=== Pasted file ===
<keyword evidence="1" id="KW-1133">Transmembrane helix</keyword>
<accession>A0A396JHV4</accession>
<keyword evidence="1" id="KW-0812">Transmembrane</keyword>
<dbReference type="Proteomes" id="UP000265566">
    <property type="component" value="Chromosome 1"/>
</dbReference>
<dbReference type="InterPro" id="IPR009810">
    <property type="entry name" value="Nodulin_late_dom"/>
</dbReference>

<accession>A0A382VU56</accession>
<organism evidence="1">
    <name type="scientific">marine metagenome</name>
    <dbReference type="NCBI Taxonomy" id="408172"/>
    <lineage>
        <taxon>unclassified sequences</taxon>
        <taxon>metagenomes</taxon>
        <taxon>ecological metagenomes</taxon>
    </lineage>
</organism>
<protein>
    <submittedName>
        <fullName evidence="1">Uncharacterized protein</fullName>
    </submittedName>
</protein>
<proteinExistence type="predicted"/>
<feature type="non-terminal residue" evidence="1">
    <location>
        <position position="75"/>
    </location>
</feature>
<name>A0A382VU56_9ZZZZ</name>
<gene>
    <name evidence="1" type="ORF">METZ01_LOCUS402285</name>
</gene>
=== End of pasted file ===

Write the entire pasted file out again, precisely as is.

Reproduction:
<keyword evidence="1" id="KW-1133">Transmembrane helix</keyword>
<accession>A0A396JHV4</accession>
<keyword evidence="1" id="KW-0812">Transmembrane</keyword>
<dbReference type="Proteomes" id="UP000265566">
    <property type="component" value="Chromosome 1"/>
</dbReference>
<dbReference type="InterPro" id="IPR009810">
    <property type="entry name" value="Nodulin_late_dom"/>
</dbReference>

<accession>A0A382VU56</accession>
<organism evidence="1">
    <name type="scientific">marine metagenome</name>
    <dbReference type="NCBI Taxonomy" id="408172"/>
    <lineage>
        <taxon>unclassified sequences</taxon>
        <taxon>metagenomes</taxon>
        <taxon>ecological metagenomes</taxon>
    </lineage>
</organism>
<protein>
    <submittedName>
        <fullName evidence="1">Uncharacterized protein</fullName>
    </submittedName>
</protein>
<proteinExistence type="predicted"/>
<feature type="non-terminal residue" evidence="1">
    <location>
        <position position="75"/>
    </location>
</feature>
<name>A0A382VU56_9ZZZZ</name>
<gene>
    <name evidence="1" type="ORF">METZ01_LOCUS402285</name>
</gene>